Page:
They tell me I'm lucky to have a son who's so verbal, who is blisteringly intelligent, who can take apart the broken microwave and have it working again an hour later. They think there is no greater hell than having a son who is locked in h...more
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I applaud Jodi Picoult for using her best-selling author position to educate people about Asperger's syndrome. She did extensive research and tried to present as much information as she could within the confines of a novel. At times this effort to educate interrupts the flow of the narrative, but I think she was striving for completeness. House Rules is a sort of "Primer on Asperger's" for people who may not otherwise seek out information on the condition. Picoult gives J...more
*Sparks' books are still ones that I have no intention of ever reading. I watched 'A Walk to Remember' and 'The Notebook'. That's enough for one lifetime. There's like 50 movies based on his books now or something, an...more
I would chalk it up to a mindless, predictable read best left for the times a reader is stuck in an airport, except it is so incredibly long that the reader will have the "mystery" solved and be left to slog through 400 more pages. Much too long for a reluctant reader and too boring and predictable for an in...more
Many people criticize this book as being highly predictable. I disagree, mainly because I don't view it as a murder mystery. The auth...more
Picoult has once again gone for one of her favourite scenarios, and the repetition has numbed me to the stories.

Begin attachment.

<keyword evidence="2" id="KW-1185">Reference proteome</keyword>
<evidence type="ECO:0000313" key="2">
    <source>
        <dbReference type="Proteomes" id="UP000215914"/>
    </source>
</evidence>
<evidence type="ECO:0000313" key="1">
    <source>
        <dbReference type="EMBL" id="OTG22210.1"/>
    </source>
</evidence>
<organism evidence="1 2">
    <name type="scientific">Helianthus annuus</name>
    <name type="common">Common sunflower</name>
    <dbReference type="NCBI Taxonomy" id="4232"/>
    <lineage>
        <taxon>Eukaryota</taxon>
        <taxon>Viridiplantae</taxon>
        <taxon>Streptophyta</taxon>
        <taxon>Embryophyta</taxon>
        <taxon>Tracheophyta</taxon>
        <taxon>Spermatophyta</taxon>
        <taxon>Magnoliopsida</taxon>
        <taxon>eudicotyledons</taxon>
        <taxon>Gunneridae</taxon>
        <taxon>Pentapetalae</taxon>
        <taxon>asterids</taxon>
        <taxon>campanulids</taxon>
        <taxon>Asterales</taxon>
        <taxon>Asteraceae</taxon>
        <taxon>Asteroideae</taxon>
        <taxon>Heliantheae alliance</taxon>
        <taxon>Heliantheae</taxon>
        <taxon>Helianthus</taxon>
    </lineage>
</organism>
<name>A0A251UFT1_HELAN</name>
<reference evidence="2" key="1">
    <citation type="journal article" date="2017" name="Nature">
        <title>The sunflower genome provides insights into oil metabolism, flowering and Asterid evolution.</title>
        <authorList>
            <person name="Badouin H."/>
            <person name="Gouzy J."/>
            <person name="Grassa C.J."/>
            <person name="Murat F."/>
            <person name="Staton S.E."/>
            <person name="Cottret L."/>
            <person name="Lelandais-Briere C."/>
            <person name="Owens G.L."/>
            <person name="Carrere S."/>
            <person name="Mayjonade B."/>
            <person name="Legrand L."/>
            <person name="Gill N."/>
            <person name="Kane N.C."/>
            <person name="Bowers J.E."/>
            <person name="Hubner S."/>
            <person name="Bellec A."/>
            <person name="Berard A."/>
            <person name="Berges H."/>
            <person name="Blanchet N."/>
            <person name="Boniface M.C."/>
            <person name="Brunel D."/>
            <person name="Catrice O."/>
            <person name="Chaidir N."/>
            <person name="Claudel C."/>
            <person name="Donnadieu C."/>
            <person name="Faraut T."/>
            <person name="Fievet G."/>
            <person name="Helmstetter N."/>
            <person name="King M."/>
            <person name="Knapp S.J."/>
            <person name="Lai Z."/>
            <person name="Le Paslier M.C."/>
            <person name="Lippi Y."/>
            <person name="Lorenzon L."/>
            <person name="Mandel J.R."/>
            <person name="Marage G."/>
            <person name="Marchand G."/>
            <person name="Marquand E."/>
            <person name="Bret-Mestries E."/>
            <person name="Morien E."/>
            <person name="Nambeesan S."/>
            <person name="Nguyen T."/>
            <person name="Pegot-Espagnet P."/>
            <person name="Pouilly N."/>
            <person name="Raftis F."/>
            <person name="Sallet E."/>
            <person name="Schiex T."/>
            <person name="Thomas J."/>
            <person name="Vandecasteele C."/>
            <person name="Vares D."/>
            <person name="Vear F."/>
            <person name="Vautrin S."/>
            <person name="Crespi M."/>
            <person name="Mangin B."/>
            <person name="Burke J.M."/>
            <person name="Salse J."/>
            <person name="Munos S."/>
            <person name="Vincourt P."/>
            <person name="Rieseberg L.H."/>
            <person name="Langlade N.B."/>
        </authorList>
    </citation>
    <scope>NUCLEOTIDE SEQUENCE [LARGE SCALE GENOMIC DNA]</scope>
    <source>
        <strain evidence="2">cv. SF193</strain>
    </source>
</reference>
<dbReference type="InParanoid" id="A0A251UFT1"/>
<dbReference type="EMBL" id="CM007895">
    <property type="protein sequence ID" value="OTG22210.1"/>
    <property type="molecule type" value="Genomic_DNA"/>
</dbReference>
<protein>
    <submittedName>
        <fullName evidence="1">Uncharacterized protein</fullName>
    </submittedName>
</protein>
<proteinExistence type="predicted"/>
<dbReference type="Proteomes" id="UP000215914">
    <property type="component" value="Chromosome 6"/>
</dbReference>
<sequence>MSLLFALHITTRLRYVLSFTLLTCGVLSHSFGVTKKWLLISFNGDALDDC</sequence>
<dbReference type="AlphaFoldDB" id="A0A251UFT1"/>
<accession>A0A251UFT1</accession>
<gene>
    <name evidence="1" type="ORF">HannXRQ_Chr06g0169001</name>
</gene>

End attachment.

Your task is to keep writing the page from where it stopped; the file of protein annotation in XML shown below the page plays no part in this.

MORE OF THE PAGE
1) Told from a multitude of perspectives. (Though I don't mind this technique, it does get repetitive).
2) One key character is a parent who one might think would 'know better' (e.g. lawyer, teacher, and in this case, advice columnist) but due to circumstances struggles to cope, thus showing that you can have a...more
I ran into a friend at the library and she recommended that I try Jodi Picoult. Sadly, I have to say this first Picoult will be my last. It is sad because she writes very well and I could not put the book down. She employs the first-person, present-tense, multiple-POV style with great skill, and the dynamics of this troubled family are for the most part believable, sometimes funny, often touching.
So why did I not r...more
I used to enjoy Picoult's novels; I admit it! I thought the early books were well written with engaging stories and well developed characters. That is definitely not the case with her last few books. I think this will be the last one of hers I read for a long time (she's cranking them out at the rate of one/year. That in itself is very telling!)
In House Rules, Picoult takes every tic, symptom, quirk, obsession and social awkwardness of Autism and rolls them into one character. But, since many people with Autism have a hard time communicating, despite the traits she gave her main character, she had to give him Asperger's, which is a high-functioning form of Autism, so that she could set him up as a fir...more
SOLVED: 5 minutes - ME!!!
It was good, up until the part where Jacob confessed and the two lawyers delivered their closing arguments. I just flipped through the pages and looked for something to capture my interest again, and ended up reading the part where it was Theo's birthday and they found out the truth.
I feel like I wa...more
The book has multiple narrators: Jacob; Emma, Jacob's mother; Theo, Jacob's brother; Rich, the detective; and Oliver, Jacob's lawyer. This narrative technique allows for full development of the characters. This creation of round characters is the novel's strong suit; unfortunately, it is the book's only strength.
Jacob has every possible Asperger's characteristic to an...more
Look, I know going into a Jodi Picoult novel that I'm in for some serious emotional manipulation. I know I'm not going to get an ending that satisfies. It's something I accept when I crack the cover. But I also know that it will be riddled with emotionally intense characters who...more
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Her upcoming novel, LEAVING TIME, will be released on October 14, 2014.